Tom Swarbrick 10am - 1pm
Hong Kong protests: 600 surrender to police but dozens remain under siege
19 November 2019, 14:26
Roughly 100 anti-government protesters remain surrounded at Hong Kong Polytechnic University as a violent stand off with police enters its third day.
Dozens of demonstrators are still holed up in the university, despite claims made by Hong Kong's chief executive Carrie Lam that 600 people left the campus.
There have been violent clashes with police over the last three days, with officers arresting anybody who leaves the building.
About 200 of those who exited the university were under the age of 18, with many groups of protesters attempting to escape making efforts to evade arrest.
One method reportedly used by those inside was to slide down hoses to waiting motorcycles that would whisk them away, however it is unclear if they were successful in avoiding being taken into custody.
The 400 people over the age of 18 were arrested, Ms Lam said, but those below that age would not be.
However, she stressed that they could still face charges later.
"We will use whatever means to continue to persuade and arrange for these remaining protesters to leave the campus as soon as possible so that this whole operation could end in a peaceful manner," she added.
The leader has held weekly meetings with advisers, but has struggled to keep a lid on the five-month-long clashes.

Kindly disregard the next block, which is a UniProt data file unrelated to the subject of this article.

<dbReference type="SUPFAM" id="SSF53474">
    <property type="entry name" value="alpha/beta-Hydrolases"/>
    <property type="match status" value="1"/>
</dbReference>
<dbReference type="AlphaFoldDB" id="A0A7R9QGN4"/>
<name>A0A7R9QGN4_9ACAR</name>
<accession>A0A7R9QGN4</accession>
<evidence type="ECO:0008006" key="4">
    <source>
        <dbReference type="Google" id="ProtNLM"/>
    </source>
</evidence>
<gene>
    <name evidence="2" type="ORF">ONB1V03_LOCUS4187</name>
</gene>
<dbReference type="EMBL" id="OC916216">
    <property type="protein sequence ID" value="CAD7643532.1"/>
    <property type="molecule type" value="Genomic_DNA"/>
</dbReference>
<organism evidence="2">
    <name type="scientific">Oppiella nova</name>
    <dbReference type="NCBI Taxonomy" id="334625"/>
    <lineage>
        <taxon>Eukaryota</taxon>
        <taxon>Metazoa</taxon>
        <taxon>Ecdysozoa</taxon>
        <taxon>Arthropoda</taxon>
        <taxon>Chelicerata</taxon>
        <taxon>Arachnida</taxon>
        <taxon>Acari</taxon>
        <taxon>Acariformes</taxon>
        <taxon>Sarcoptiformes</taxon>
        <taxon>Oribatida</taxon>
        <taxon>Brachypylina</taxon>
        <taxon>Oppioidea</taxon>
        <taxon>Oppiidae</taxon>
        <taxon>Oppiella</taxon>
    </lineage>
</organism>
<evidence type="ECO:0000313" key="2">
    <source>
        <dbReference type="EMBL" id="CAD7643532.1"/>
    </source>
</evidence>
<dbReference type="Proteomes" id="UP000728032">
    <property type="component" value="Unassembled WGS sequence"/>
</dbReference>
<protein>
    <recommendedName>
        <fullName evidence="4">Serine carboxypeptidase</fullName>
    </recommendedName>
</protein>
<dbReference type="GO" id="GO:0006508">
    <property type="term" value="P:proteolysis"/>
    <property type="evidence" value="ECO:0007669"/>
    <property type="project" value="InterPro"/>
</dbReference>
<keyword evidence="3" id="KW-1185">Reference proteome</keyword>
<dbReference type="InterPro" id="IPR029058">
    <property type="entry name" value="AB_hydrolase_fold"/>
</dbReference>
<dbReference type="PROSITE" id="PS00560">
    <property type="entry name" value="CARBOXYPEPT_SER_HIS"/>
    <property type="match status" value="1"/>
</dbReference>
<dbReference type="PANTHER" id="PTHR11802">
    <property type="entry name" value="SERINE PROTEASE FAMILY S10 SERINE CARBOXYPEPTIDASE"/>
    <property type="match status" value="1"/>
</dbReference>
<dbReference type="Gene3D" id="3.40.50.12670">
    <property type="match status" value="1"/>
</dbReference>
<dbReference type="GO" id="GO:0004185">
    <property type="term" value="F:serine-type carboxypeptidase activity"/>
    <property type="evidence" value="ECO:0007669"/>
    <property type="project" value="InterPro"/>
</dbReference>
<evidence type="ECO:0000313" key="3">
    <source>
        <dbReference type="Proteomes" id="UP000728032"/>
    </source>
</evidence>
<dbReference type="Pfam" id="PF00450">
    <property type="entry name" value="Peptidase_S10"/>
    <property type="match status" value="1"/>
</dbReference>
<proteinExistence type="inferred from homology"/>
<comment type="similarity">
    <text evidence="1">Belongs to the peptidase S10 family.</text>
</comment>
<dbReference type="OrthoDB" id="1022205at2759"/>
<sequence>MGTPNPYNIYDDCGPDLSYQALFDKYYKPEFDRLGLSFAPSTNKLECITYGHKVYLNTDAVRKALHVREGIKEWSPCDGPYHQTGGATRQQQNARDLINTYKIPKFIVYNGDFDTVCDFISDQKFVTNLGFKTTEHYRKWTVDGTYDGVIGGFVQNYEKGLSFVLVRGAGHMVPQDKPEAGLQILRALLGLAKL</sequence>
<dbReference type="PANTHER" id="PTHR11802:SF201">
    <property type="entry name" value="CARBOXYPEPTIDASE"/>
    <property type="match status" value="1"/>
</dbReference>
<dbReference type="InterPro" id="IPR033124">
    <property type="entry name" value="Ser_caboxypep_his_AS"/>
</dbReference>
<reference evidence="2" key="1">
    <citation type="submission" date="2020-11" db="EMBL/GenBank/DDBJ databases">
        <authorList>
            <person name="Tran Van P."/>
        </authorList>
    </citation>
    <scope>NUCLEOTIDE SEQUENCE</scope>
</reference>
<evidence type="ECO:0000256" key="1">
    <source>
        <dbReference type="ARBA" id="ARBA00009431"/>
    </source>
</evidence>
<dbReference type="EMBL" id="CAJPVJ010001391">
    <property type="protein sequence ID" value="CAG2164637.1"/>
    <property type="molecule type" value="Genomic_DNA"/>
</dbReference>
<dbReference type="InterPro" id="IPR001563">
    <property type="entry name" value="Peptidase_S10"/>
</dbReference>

Violence has intensified as local authorities and those in China's capital - Beijing - harden their positions and refuse to make concessions.
Tense and aggressive confrontations have taken place on university grounds over the last week, with demonstrators occupying several campuses.
Protesters have used petrol bombs and bows and arrows to fend off riot police who have responded with water cannons and armoured cars.
The Polytechnic is the last battleground where people remain under siege.
Chinese troops were sent outside their barracks over the weekend to help clean up debris thrown across the streets by protesters in an attempt to block authorities.
Beijing took control of the former British colony in 1997 and promised to let it retain a considerable amount of autonomy.
The Chinese ambassador to Britain accused the UK and the US of meddling in the country's internal affairs and warned that the his government "will not sit on our hands" if the situation in Hong Kong "becomes uncontrollable."
Beijing also suggested it could overrule the decision in Hong Kong's high court on Monday to prevent the ban on protesters wearing face masks to avoid arrest, saying it did not conform with the territory's constitution and it infringes on fundamental rights more than is reasonably necessary.